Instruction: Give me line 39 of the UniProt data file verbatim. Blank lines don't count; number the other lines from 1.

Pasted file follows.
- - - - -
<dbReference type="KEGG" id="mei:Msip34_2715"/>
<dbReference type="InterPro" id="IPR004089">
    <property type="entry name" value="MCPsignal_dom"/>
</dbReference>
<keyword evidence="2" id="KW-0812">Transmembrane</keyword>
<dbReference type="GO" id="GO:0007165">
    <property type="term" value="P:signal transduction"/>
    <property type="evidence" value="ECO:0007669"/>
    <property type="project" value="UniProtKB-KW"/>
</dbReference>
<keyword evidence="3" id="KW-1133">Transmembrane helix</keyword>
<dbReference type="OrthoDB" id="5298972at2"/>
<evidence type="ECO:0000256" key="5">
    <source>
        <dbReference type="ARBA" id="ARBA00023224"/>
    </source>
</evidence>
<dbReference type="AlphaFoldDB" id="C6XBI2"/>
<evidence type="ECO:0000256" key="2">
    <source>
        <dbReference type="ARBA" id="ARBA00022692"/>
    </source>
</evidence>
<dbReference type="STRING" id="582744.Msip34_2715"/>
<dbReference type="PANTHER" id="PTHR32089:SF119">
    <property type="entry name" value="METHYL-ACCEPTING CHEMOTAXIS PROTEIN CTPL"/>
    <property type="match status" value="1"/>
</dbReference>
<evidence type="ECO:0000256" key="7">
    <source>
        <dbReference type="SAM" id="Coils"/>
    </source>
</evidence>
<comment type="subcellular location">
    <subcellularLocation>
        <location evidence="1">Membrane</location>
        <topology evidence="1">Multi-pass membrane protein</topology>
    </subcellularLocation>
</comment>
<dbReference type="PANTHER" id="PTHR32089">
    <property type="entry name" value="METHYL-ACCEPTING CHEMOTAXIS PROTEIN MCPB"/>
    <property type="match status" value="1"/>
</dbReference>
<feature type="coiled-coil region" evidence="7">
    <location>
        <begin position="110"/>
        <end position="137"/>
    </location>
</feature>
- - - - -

</comment>